מטוסים חונים על מסלול 28 בשדה התעופה הבינלאומי בפיטסבורג ב27- במרץ, 2020 בפיטסבורג, פנסילבניה.
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Airline executives and labor unions on Wednesday again pushed for billions in additional federal aid as a ban on industry job cuts is set to expire in less than two weeks and a recovery in travel demand hasn’t materialized.
U.S. airlines could furlough or lay off more than 30,000 workers, starting Oct. 1. The terms of a $25 billion aid package for airlines that Congress approved in March as part of a larger coronavirus package, prohibited job cuts through Sept. 30.
“Despite the aggressive self-help measures the company has taken to bolster its financial position, and even with several thousand of our colleagues opting for voluntary leave and early retirement, nearly 20,000 American Airlines team members are facing furloughs in just two short weeks, and several markets in our domestic network are at risk of significant reductions in air service,” אמריקן איירליינס‘ CEO Doug Parker wrote to lawmakers and Trump administration officials in a letter that was also signed by labor union leaders that represent most of its workers.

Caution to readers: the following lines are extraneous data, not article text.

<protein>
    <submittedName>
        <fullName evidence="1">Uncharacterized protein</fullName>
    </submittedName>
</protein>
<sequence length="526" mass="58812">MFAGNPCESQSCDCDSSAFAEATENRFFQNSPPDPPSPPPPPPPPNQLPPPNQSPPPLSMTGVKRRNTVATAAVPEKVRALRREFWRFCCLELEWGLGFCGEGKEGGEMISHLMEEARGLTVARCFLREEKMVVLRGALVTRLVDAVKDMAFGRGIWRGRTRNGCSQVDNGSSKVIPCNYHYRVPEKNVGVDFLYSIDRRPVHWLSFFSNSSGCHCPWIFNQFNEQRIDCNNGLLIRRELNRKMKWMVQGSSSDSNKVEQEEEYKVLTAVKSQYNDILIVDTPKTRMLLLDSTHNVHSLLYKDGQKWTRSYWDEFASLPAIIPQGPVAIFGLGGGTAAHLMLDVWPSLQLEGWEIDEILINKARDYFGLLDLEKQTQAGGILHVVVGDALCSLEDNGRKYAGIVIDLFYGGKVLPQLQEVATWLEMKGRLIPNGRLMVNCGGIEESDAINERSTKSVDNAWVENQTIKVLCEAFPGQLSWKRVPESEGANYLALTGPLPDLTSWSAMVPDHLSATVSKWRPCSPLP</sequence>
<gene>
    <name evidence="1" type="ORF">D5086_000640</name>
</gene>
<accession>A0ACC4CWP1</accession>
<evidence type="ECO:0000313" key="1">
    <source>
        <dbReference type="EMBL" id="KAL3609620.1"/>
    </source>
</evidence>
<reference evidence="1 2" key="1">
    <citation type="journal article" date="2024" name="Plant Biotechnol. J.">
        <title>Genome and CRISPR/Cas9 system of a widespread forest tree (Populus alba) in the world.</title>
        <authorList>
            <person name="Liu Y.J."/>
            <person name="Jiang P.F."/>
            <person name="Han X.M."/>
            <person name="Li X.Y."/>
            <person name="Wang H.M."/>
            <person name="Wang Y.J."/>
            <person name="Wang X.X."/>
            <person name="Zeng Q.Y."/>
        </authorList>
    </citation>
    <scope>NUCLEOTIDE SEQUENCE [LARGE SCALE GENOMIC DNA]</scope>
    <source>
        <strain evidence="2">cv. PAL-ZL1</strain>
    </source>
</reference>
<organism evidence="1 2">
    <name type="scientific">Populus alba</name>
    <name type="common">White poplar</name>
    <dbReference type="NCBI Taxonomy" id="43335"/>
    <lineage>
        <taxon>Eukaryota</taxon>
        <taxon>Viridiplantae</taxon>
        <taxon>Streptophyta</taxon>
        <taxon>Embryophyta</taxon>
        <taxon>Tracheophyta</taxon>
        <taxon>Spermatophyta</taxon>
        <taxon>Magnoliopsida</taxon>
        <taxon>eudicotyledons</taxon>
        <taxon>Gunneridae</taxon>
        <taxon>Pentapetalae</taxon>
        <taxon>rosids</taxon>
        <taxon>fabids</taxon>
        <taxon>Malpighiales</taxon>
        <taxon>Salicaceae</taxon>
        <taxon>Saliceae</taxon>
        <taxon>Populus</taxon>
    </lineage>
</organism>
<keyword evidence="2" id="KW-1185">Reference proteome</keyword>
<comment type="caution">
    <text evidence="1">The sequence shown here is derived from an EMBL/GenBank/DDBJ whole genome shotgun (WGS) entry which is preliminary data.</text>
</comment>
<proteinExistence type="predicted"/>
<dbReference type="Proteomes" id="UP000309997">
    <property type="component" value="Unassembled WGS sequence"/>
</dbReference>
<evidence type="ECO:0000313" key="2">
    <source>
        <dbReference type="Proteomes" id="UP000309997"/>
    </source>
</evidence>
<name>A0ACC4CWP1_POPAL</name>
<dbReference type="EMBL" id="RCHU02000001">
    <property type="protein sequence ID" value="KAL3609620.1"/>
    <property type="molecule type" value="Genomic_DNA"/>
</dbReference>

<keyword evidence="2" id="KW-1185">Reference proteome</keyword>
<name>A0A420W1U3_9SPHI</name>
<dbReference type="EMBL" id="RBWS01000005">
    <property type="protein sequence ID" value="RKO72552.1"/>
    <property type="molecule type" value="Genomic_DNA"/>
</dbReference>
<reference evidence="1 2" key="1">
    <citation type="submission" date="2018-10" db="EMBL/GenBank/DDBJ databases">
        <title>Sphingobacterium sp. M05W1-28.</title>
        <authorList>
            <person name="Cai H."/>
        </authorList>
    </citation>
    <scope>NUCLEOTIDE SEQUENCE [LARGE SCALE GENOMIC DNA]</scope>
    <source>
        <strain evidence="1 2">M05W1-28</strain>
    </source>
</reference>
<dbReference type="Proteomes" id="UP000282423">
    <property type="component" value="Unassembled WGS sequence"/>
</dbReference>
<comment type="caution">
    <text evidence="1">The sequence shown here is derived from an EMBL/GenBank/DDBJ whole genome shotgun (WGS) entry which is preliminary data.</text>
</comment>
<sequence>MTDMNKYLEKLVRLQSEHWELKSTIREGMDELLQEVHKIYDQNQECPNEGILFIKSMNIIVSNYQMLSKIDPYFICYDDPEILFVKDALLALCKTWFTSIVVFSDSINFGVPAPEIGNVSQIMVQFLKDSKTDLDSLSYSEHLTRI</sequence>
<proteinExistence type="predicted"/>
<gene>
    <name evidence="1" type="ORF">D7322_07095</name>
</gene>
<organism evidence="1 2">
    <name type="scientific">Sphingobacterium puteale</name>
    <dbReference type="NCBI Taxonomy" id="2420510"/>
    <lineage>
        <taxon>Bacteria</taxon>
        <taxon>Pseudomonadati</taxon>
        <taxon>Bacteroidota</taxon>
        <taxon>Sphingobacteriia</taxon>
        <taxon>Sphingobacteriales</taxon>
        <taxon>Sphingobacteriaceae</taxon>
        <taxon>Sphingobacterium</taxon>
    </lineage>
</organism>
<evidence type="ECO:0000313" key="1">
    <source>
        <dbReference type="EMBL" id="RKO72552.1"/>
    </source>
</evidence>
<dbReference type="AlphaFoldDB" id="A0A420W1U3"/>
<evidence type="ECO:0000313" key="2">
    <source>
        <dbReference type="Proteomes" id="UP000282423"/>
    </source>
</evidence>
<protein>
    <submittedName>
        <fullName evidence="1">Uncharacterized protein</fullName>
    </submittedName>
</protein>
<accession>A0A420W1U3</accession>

Airlines are pushing for another $25 billion that would preserve sector jobs through the end of next March. The proposal has won bipartisan support in Congress and from President דונלד טראמפ, but lawmakers and the White House have yet to reach a deal on a new stimulus package that could include another round of relief.
יונייטד איירליינס CEO Scott Kirby on Wednesday said in an interview with Politico that the industry needs additional aid and said he was hopeful.
Earlier this month, United said it could cut around משרות 16,000 this fall when after the current round of aid expires, though it has reached a preliminary agreement with its pilots’ union to avoid nearly 3,000 furloughs. The union said Wednesday that its leadership approved the agreement, which prevents furloughs through at least June 2021, that includes work reductions that aim to lower costs, among other provisions. The Air Line Pilots Association’s some 13,000 members will vote on the agreement next week.